Support for the interpretation that aiding and abetting theory does not apply to enhancements can be seen by comparison to other enhancement statutes. (See People v. Woodhead (1987) 43 Cal.3d 1002, 1008 [239 Cal.Rptr. 656] [interpretation of an ambiguous statutory phrase may be aided by reference to other statutes which apply to similar or analogous subjects].)
Many enhancements use the word “personally” in them which clearly expresses a legislative intent that the enhancement for a particular defendant is not to be applied on a vicarious or aiding and abetting basis. (Pen. Code, §§12022, subd. (b), 12022, subd. (c), 12022.5, 12022.7; People v. Cole, supra, 31 Cal.3d 568, 571, 574-579 [aiding and abetting principles not apply to Pen. Code sections 12022, subd, (b), 12022.5, and 12022.71 ; People v. Balbuena (1992) 11 Cal.App.4th 1136, 11381139 [14 Cal.Rptr.2d 640] [Pen. Code section 12022, subd. (c).) Even when statutes do not use the term “personally”, some have been interpreted to require personal use (see Pen. Code, §§12022.8, 12022.55; In re Jose Mario D. (1990) 219 Cal.App.3d 582, 587-588 [268 Cal.Rptr. 364] [Penal Code section 12033.55 regarding infliction of great bodily injury in discharging firearm from vehicle] ; People v. Ramirez (1987) 189 Cal.App.3d 603, 654-657 [236 Cal.Rptr. 404] [Pen. Code section 12022.8 regarding infliction of great bodily injury during sex offense].) There has been a dispute whether Penal Code section 12022.3, subdivision (b) requires a defendant be personally armed with a weapon. (Id., at pp. 625-627.)
Even where the enhancement does not require a defendant personally do something, i.e., use of firearm or inflict injury, the enhancement does not depend on aiding and abetting the enhancement. For instance, the enhancement for being armed with a firearm under Penal Code section 12022, subdivision (a) (1), does not require an aiding and abetting theory as to the enhancement. The statute applies if any one or more of the principles in the commission of the felony is armed with a firearm. As noted in People v. Walker (1976) 18 Cal.3d 232, 241-242 [133 Cal.Rptr. 520],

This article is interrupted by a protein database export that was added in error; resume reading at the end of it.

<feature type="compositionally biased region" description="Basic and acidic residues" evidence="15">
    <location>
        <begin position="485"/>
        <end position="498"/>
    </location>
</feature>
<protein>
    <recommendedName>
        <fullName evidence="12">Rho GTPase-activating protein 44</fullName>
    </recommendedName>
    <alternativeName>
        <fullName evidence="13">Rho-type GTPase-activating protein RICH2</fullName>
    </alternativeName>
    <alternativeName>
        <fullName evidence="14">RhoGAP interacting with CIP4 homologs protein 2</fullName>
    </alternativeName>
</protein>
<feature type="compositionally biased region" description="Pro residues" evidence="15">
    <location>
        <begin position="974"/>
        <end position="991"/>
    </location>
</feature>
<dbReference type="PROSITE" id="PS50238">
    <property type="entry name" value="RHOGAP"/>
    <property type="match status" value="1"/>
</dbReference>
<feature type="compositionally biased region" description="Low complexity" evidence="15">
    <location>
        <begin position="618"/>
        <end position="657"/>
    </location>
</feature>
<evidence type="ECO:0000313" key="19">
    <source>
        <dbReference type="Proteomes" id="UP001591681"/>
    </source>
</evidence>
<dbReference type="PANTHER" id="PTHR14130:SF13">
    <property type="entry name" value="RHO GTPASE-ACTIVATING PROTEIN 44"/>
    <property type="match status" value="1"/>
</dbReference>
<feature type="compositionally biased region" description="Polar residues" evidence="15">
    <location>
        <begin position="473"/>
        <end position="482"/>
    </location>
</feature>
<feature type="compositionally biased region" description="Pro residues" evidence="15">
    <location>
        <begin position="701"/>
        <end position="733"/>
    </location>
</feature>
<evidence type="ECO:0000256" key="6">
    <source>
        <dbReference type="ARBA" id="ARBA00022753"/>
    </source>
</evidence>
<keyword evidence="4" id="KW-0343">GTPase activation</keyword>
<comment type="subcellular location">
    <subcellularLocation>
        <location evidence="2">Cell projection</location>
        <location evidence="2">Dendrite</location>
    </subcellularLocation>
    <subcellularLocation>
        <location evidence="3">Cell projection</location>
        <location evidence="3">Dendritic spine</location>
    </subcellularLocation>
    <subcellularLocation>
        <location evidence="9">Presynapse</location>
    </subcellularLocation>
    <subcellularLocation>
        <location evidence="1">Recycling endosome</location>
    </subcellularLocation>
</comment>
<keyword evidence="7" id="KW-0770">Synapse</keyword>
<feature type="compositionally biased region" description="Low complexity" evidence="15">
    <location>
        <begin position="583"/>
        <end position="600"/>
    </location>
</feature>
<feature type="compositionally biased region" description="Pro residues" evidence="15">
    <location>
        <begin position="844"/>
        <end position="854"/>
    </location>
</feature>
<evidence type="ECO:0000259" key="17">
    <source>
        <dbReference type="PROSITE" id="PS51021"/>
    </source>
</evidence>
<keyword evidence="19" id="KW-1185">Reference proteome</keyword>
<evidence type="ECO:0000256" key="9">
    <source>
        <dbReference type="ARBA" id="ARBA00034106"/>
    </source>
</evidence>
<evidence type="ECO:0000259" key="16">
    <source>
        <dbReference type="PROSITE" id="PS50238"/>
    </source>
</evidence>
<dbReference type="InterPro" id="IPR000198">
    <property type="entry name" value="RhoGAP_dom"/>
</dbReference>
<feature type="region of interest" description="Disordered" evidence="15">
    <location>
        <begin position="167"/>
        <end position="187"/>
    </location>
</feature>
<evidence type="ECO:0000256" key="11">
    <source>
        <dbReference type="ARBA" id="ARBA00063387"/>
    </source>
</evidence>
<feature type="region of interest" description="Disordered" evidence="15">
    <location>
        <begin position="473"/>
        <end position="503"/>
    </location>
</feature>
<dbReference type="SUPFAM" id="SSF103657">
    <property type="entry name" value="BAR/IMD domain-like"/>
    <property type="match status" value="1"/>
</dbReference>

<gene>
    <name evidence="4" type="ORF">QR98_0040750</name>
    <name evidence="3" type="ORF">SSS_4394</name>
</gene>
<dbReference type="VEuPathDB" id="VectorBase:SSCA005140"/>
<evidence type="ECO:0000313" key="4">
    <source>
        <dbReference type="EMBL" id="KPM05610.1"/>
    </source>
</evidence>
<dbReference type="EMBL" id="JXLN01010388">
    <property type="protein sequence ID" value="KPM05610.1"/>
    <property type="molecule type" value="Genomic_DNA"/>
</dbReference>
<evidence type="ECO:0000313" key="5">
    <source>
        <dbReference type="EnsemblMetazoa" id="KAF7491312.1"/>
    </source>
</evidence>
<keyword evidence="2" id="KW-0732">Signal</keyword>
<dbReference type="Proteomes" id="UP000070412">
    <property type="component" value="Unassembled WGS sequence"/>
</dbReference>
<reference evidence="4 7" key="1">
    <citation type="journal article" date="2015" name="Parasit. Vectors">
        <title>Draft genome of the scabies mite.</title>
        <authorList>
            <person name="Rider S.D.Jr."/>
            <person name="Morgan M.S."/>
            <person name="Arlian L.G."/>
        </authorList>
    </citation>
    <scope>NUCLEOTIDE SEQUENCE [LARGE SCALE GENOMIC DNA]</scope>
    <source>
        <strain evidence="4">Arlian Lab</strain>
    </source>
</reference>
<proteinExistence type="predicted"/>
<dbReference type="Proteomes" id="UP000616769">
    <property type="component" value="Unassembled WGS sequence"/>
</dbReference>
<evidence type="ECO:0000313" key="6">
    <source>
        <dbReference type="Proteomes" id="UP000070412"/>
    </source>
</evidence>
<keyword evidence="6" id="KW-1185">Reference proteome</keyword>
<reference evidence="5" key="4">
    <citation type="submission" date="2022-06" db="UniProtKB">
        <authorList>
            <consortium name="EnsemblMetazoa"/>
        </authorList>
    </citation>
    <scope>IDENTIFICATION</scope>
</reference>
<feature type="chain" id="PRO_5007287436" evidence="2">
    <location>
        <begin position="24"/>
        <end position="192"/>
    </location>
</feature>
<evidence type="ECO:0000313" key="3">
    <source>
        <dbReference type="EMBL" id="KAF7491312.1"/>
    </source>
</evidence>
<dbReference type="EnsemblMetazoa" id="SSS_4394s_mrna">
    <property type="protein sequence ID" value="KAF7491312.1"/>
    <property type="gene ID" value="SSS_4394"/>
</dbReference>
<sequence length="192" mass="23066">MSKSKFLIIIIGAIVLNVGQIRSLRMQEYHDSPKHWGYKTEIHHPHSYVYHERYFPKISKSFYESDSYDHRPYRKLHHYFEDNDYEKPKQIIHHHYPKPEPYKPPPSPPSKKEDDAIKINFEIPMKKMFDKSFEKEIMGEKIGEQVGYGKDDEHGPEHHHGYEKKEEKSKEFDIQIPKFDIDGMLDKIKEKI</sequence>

“Generally, if a statute is intended to impose a derivative liability on some person other than the actor, there must be some legislative direction that it is to be applied to persons who do not themselves commit the proscribed act. Such a direction is found in section 31 which fixes responsibility on an aider and abettor for a crime personally committed by a confederate. But the statute which defines aiders and abettors as principles in the commission of a criminal offense does not also purport to impose additional derivative punishment grounded on an accomplice’s personal conduct, as those statutes which provide for such increased punishment ‘do not define a crime or offense but relate to the penalty to be imposed under certain circumstances.’”
As noted in Walker, the aiding and abetting principles do not apply to enhancements. This should be differentiated from increased punishments because of the type of crime rather than of a defendant’s personal conduct in the crime. (People v. Price (1989) 210 Cal.App.3d 1183, 1192-1194 [259 Cal.Rptr. 282] [victim’s loss under Penal Code section 12022.6 and amount of drugs involved under Health and Safety Code section 11370.41; People v. Davis (1985) 166 Cal.App.3d 760, 767 [212 Cal.Rptr. 673] [if escape was by force or violence, additional punishment under Penal Code section 4532, subdivision (b) applied because crime was by force or violence and defendant not required to personally use or aid and abet force or violence].)
Penal Code section 422.75, subdivision (b) requires the defendant, when he commits a felony or aids and abets another to commit a felony, to personally act because of race or color. This conclusion was held by the prosecutor in this case as indicated by the prosecutor’s charging an enhancement under Penal Code section 422.75, subdivision (b) as to each defendant separately. (CT 33-39, 42-43) The court’s erroneous answer involves an instruction expanding liability for the enhancement, i.e., the definition of the enhancement, and the error violates defendant’s rights to due process and a fair trial under the Sixth and Fourteenth Amendments to the United States Constitution. The error requires reversal unless it can be said the error was harmless beyond a reasonable doubt. (See discussion in People v. Lee (1987) 43 Cal.3d 666, 671-676 [238 Cal.Rptr. 406] [ambiguous instructions improperly implying implied malice was sufficient for attempted murder violated federal constitution].)
In the present case, there was evidence that Mr. W and Mr.. S as well as Ms. R and defendant assaulted the victim with a deadly weapon or by force likely to produce great bodily injury. (CT 164 (verdict) ; see Statement of Facts, supra) The record shows Mr. W, Mr. S, and Ms. R, as well as defendant, used racial epithets when addressing the victim. (II RT 339, 344, 345, 347, 349) However, the record also shows defendant initially hit the victim because the victim was loud. (II RT 331-332, 404-405, 448-449, 476-477) In addition, defendant told the victim he hated rapists, and accused him of raping the victim’s ex-girlfriend. (II RT 333, 405-406) Thus, although there was evidence defendant’s actions were racially motivated (II RT 343), there was prosecution evidence to indicate defendant’s assaults on the victim were not motivated by his race or color. In addition, the victim admitted he knew defendant for about nine months and considered defendant a friend and had no problems with defendant before. (II RT 389-391) This tends to negate racial prejudice.